Richard Dillon, a member of the Loyal White Knights of the Ku Klux Klan, and his friend, David Winebrenner, both from Hammond, Ind., arrived at the home of Chris Barker, the imperial wizard — or national leader — outside Yanceyville, NC around midnight on Dec. 2.
The living room was crowded with people who had traveled from out of state to attend a “victory” parade the following day to celebrate the election of Donald Trump. Many of them were drinking.
As the night progressed, an old argument between Dillon and William Hagen, the California grand dragon — or state leader — resurfaced regarding Hagen’s handling of a violent confrontation between the Loyal White Knights and protesters in Anaheim, Calif. earlier in 2016. At that point, Winebrenner had gone out to their vehicle to fetch a beer for Dillon, and when he returned to the house he “noticed that the environment seemed hectic,” according to an affidavit filed by John T. Ray III, an investigator with the neighboring Person County Sheriff’s Office. Dillon told Winebrenner to load up their vehicle and get ready to leave.
“Dillon stated that Hagen and Barker began to show aggressive behaviors and that Barker was encouraging Hagen to fight Dillon,” Ray wrote in the affidavit. “Dillon advised that Barker continued this behavior and that Hagen eventually stood up and unsheathed a fixed-blade knife. Dillon stated that at this point he stood up and was stabbed by Hagen — two stab wounds to the upper chest area and one stab wound to the right thumb. Dillon advised that after being stabbed, he was able to fight off Hagen [and then] was struck by Barker’s fist.” Dillon said he was confronted by someone he didn’t know as he tried to fight his way towards the front door.
Still outside, Winebrenner started to worry, and began to text his friend to see why he hadn’t come out yet. Not long after that, Winebrenner said, Chris Barker came out of the house.
“According to Winebrenner, Barker attempted to gain entry to the vehicle and later advised Winebrenner that Dillon was dead,” Ray wrote. “Barker also advised Winebrenner that he would drive him to the ATM and withdraw $2,000 in order for Winebrenner to leave. Winebrenner stated that he denied the offer and took the keys out of the ignition [and] noticed Dillon exiting the residence and still being confronted by other unknown subjects.”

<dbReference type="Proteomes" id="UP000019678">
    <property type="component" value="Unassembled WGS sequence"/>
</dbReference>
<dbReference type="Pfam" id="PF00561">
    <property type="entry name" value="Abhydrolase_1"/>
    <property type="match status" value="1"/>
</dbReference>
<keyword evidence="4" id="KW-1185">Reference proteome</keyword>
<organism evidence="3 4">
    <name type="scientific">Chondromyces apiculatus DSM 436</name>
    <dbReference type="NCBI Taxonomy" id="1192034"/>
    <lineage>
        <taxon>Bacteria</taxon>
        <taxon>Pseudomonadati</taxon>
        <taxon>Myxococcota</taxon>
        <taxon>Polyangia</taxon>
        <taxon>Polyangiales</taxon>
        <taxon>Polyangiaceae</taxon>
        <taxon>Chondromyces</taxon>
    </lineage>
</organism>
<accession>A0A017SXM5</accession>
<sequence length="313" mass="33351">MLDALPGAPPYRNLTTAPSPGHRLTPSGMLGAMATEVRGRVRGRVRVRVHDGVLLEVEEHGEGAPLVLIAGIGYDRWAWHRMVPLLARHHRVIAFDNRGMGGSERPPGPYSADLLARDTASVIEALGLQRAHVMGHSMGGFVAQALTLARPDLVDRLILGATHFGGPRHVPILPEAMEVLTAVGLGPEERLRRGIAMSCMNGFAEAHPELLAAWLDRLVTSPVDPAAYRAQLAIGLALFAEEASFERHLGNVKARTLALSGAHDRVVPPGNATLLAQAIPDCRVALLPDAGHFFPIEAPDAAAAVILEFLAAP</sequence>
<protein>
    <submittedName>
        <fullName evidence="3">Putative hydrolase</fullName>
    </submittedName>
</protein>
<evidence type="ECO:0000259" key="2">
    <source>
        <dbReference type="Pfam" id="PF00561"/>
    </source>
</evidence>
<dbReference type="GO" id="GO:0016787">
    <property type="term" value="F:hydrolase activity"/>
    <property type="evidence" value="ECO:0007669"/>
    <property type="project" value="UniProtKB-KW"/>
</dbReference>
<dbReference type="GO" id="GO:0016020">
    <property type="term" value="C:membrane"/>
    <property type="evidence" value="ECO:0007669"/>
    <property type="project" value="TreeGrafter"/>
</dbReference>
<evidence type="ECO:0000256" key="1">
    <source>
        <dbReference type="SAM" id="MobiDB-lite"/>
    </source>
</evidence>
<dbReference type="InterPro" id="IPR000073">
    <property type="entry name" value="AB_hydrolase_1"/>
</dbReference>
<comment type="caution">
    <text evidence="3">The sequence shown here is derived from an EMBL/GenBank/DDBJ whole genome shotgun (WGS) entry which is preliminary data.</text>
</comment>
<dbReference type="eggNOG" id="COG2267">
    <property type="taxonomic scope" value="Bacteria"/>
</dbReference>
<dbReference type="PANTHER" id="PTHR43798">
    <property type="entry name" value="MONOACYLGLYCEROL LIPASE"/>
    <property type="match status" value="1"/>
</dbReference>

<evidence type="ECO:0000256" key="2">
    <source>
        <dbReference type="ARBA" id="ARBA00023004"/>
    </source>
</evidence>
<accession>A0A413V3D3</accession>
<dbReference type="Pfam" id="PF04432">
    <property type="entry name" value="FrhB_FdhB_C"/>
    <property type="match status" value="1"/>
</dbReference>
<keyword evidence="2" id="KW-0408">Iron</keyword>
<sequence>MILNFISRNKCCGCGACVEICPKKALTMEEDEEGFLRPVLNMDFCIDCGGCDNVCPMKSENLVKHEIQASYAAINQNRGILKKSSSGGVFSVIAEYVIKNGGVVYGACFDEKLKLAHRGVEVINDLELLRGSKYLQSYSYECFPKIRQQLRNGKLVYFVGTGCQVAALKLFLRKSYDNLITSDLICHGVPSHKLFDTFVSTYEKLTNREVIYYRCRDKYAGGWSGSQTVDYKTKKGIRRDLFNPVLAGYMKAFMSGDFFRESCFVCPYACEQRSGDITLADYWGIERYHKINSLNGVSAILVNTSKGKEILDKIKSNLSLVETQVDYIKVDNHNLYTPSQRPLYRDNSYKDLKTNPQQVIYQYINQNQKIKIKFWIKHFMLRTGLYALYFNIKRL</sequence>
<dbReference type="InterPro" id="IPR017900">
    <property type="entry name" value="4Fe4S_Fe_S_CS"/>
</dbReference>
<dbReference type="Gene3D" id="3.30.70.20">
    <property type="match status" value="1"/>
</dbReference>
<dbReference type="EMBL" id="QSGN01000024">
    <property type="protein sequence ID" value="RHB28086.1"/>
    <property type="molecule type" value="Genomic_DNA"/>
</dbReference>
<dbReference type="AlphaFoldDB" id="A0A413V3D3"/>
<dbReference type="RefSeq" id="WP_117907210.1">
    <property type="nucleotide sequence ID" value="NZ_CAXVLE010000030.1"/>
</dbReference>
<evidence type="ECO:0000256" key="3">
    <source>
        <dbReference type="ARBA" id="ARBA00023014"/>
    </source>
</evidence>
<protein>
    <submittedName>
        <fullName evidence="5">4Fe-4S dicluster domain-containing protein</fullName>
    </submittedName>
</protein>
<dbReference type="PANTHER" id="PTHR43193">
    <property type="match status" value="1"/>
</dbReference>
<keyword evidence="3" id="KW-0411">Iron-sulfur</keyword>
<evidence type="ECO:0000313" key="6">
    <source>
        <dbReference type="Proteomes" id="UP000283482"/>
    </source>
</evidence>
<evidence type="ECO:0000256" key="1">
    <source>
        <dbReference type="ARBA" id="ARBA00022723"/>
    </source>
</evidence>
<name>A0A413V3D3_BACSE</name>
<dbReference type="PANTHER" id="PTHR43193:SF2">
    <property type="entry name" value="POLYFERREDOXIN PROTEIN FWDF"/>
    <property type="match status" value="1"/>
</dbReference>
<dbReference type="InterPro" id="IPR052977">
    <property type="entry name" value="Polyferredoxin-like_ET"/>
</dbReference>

The two Indiana men fled to Danville Regional Medical Center across the state line in Virginia, where Dillon was treated for his stab wounds. When Dillon came to grips with the gravity of the assault, he decided he would press charges. Dillon and Winebrenner showed up in the lobby of the Caswell County Sheriff’s Office and swore out a warrant for Hagen and Barker’s arrest.
It looked a lot like a setup to Dillon. He told Ray that Chris Barker had called him numerous times to ask if he was still coming to the Klan gathering in North Carolina despite a verbal argument in recent months over how Hagen was operating his KKK group in California. Dillon said it was odd for Chris Barker to contact him because usually when he received a call from the Barkers’ phone number it would be from Amanda.
Hagen was charged with felony assault with a deadly weapon with intent to kill inflicting serious injury — essentially attempted murder — while Barker was charged with felony aiding and abetting assault with a deadly weapon with intent to kill inflicting serious injury. Hagen, the imperial wizard and California grand dragon, would wind up sitting in jail on the day the Loyal White Knights — one of the most feared Klan groups in the country — was expected to lead a triumphal parade to capitalize on the surge of white, Christian nationalism that had swept Donald Trump into office.